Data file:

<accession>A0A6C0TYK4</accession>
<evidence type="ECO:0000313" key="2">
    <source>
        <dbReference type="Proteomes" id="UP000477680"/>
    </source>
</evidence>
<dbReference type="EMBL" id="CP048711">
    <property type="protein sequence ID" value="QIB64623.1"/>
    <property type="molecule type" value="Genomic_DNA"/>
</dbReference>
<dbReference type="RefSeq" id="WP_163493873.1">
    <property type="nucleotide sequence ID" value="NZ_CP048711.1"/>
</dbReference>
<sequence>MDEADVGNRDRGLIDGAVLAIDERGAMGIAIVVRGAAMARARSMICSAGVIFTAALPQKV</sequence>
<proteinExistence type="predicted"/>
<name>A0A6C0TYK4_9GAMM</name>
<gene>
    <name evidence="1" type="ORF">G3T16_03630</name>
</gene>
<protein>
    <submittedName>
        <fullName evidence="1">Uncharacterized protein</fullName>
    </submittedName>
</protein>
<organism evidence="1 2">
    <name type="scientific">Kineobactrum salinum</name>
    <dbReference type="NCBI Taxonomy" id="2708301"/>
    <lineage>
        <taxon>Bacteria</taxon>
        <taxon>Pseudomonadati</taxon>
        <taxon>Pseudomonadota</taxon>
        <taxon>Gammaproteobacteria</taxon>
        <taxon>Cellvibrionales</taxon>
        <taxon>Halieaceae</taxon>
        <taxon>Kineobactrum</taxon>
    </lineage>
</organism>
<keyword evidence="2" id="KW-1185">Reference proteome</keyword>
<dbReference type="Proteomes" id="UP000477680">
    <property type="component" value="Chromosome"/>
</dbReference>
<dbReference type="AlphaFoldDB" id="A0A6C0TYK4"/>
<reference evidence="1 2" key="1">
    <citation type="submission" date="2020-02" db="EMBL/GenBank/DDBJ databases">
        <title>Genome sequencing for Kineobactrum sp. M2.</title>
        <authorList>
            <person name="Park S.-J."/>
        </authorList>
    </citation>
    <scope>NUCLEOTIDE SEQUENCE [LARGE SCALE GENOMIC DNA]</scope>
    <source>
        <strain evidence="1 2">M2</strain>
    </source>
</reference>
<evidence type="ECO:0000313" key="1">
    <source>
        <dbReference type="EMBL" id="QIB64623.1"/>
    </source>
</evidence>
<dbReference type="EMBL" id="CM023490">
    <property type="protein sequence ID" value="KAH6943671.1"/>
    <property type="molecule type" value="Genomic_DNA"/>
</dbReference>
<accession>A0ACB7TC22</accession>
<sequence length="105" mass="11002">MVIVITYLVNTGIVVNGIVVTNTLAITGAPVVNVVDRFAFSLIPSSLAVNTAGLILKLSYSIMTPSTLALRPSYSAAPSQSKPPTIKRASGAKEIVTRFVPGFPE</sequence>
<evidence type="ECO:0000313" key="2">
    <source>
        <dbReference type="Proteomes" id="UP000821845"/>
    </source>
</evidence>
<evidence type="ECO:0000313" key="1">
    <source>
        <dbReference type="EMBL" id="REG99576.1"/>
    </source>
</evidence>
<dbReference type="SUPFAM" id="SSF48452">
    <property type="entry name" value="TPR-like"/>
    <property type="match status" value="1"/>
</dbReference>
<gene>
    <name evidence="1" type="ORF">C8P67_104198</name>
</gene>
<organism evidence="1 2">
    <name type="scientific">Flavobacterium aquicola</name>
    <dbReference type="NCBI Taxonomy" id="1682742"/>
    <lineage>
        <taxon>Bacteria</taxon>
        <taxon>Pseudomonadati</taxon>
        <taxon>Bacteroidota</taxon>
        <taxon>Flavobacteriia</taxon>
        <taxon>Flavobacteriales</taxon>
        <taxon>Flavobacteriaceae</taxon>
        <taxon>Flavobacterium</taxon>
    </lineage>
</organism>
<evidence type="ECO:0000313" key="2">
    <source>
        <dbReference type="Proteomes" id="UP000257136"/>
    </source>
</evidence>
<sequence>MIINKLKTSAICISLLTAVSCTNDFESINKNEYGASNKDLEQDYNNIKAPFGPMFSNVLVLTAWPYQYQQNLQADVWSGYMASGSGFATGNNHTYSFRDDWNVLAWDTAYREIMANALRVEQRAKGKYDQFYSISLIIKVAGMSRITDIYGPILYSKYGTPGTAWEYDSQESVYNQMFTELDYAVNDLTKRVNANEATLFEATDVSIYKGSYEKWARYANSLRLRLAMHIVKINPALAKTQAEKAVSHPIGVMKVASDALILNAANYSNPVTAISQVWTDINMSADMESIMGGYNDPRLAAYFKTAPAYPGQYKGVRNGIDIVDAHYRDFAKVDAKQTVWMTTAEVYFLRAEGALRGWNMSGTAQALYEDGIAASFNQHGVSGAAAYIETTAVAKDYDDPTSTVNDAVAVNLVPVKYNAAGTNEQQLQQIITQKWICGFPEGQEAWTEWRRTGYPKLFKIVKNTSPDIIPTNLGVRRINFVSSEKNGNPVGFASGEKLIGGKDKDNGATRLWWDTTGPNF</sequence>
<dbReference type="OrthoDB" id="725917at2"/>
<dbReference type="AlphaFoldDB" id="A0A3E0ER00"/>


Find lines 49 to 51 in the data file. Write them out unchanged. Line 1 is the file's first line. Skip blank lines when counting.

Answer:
    </citation>
    <scope>NUCLEOTIDE SEQUENCE [LARGE SCALE GENOMIC DNA]</scope>
    <source>